HSBC Credit Cards for Bad Credit: They’re Gone Now, but Other Options Remain

Cards from the issuer's Orchard Bank subsidiary were popular for reasonable fees and interest rates.
Paul Soucy
By Paul Soucy 
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Credit cards issued by HSBC used to be among the best options for people with bad credit. The company's Orchard Bank subsidiary was popular for cards that combined reasonable annual fees with relatively low interest rates.

HSBC sold Orchard Bank to Capital One in 2012, and those cards were discontinued. HSBC still issues credit cards, but only for consumers with good to excellent credit.

That doesn't mean people looking to build or rebuild credit don't still have good options. NerdWallet generally recommends secured credit cards as the simplest and quickest path to credit building.

For the most part, a secured card works like any other credit card: You charge purchases on the card, then you pay for those purchases when your statement comes.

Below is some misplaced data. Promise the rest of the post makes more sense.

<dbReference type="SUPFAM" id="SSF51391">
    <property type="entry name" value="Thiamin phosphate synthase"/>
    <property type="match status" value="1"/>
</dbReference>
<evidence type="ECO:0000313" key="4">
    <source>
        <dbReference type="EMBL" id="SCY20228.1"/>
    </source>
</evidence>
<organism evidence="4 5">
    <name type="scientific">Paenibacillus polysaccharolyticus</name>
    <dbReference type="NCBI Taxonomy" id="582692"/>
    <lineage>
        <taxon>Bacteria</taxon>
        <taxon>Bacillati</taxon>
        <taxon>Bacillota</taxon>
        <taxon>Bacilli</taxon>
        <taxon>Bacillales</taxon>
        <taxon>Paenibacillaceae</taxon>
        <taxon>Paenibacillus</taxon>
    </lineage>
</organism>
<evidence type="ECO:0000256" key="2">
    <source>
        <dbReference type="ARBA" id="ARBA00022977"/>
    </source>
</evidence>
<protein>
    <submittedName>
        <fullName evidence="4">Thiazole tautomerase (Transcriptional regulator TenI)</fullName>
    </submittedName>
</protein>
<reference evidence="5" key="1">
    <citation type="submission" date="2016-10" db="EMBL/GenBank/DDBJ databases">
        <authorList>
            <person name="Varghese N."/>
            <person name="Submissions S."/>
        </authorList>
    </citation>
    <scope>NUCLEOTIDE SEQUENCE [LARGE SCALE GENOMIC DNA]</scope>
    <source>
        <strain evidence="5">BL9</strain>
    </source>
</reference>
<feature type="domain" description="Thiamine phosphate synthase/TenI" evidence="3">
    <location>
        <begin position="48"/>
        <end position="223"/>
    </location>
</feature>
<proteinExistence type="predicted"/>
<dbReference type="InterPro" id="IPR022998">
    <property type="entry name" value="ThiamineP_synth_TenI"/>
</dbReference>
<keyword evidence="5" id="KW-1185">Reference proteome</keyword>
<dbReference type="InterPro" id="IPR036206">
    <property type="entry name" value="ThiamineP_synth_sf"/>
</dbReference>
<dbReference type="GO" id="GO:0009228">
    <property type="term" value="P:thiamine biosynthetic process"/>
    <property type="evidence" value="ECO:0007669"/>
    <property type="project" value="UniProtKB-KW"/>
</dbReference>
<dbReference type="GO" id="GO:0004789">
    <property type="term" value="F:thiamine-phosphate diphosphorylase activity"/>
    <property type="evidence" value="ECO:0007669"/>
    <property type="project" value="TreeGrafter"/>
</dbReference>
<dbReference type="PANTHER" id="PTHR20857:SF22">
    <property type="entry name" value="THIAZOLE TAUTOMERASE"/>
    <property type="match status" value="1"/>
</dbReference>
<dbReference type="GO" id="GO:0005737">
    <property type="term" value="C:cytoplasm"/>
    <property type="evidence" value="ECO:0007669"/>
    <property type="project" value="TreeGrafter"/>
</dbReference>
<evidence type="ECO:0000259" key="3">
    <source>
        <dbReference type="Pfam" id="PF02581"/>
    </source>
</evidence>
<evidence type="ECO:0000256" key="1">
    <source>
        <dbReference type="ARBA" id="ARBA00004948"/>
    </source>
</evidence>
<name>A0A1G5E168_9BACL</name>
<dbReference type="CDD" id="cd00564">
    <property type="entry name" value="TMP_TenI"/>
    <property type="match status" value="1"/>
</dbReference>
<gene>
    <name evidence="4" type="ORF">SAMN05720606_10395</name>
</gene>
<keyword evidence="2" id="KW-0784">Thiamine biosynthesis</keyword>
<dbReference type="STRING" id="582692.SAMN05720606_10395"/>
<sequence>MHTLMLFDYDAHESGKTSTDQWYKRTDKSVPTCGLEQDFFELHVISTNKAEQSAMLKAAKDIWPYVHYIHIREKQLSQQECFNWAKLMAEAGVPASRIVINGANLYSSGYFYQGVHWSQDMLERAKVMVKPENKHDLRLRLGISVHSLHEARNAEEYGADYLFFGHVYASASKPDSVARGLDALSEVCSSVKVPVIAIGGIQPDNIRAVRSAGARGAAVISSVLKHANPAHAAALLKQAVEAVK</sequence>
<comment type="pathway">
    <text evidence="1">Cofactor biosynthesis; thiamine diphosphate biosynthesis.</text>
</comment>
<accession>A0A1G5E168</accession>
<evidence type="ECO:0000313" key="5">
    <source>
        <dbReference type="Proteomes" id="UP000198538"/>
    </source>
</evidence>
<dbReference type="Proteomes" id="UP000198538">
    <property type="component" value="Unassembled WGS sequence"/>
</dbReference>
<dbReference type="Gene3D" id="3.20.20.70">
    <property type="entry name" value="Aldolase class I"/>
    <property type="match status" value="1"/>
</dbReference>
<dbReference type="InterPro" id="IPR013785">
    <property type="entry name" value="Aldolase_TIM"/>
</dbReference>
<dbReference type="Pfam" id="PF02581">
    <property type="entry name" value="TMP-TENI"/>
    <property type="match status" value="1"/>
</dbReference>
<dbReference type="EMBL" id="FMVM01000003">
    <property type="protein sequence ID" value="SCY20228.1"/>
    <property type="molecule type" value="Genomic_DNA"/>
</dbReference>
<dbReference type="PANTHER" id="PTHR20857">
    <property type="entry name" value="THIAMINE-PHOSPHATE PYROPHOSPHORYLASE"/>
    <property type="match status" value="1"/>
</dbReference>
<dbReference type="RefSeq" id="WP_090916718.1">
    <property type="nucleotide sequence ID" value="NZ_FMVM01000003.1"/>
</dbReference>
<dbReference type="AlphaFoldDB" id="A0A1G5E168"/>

What distinguishes a secured card is that when you open the account, you have to make a cash deposit, usually equal to your credit limit. The card issuer holds onto that money in case you don't make your payments. Because the deposit reduces the risk to the issuer, secured cards are much easier to get approved for than regular "unsecured" cards. When you close a secured card or upgrade it to an unsecured card, you get your deposit back.

Secured cards are not the same thing as prepaid cards. With a prepaid card, you "load" money onto the card. When you buy something with the card, the money for it comes out of what you loaded. So it's your own money all the way. With a secured credit card, you're borrowing money from the issuer for your purchases, then paying the money back later. The issuer doesn't touch your deposit. Because the issuer is extending you credit, using a secured card wisely can help you improve your credit score. Prepaid cards involve no credit, so they have no effect on credit scores.

Even with the looser approval requirements of secured cards, approval is not guaranteed, however. You'll still need to show that you have income to pay your bill, and a bankruptcy on your record could torpedo your application.

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